Starting next week, the US government will require all consumer drones to be registered by the Federal Aviation Administration. This is part of an ongoing effort to increase safety and awareness around the use of drones for hobby and recreation, as reports of near-collisions between drones and airplanes are on the rise.
Despite rules that mandate operators to fly them below a 400-foot altitude, further than five miles from an airport, and within eyesight, many drone enthusiasts ignore these restrictions. In one notable incident, a drone crash-landed at this past September’s U.S. Open Tennis Tournament. Illegal uses of commercial drones can lead to deeply unsafe flying conditions for aircraft pilots and their passengers and is potentially hazardous to drivers and pedestrians. Many also support the new rule as a way to encourage drone hobbyists to think of themselves as pilots, with all of the responsibilities that title entails.
The decision to mandate drone registration has been long expected is timely: consumer drones are predicted as popular holiday gifts this year. The law formally goes into effect on December 21, 2015; all who purchase drones on or after that date must register their aircraft prior to its first flight. Those who already own drones must register them before February 19th, 2016. Failure to do so carries civil penalties of up to $27,500 or criminal penalties of up to $250,000 and three years in prison. The new ruling applies to all unmanned aircrafts between 0.55 and 55 lbs.
Though the mandate is practical, it is also part of a broader effort helping drone hobbyists think of themselves as aviators. Since drones are unmanned, many fail to realize they require the same attention to safety as do commercial airplanes and helicopters. ”Make no mistake: unmanned aircraft enthusiasts are aviators, and with that title comes a great deal of responsibility,” states Anthony Foxx, U.S. secretary of transportation. He supports this development as a way to encourage safe drone use and promote a community of thoughtful innovation in the American aviation world: “I’m excited to welcome these new aviators into the culture of safety and responsibility that defines American innovation,” Foxx says.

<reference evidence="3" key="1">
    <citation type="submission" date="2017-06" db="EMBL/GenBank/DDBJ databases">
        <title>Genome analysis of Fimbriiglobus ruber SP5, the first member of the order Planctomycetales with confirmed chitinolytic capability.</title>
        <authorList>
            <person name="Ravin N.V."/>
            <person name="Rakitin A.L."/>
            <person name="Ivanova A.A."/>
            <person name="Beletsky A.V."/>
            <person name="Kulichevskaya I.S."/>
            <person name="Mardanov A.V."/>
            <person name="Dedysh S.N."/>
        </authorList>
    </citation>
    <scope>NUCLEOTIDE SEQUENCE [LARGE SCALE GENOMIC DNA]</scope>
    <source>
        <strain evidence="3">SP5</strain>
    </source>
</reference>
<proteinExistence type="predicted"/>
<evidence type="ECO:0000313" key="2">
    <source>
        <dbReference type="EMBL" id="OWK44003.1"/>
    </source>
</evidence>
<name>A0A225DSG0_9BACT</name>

Registration carries a $5 fee, which has led to some uproar in the consumer drone community: “The $5 fee to cover administrative costs may prevent users from registering for both convenience and cost, especially in the case of small toy-like UAVs [unmanned aerial vehicle],” reads a statement from the Small UAV Coalition, a drone advocacy group including purveyors and manufacturers. To encourage speedy registration, this fee is being waived for the first 30 days of the program.
Registrants will be required to provide their name, home address, and email address. Online registration requires drone pilots be 13 years of age or older; so far, there is no word on whether younger participants can register drones via snail mail. On successful registration, they will be provided with a unique drone ID number that must be displayed on the aircraft. Though registration will not be open until December 21st, individuals can start the process by visiting www.faa.gov, where they’ll also find plenty of information about being a successful and responsible hobbyist aviator.
David Milberg is an investment banker from NYC.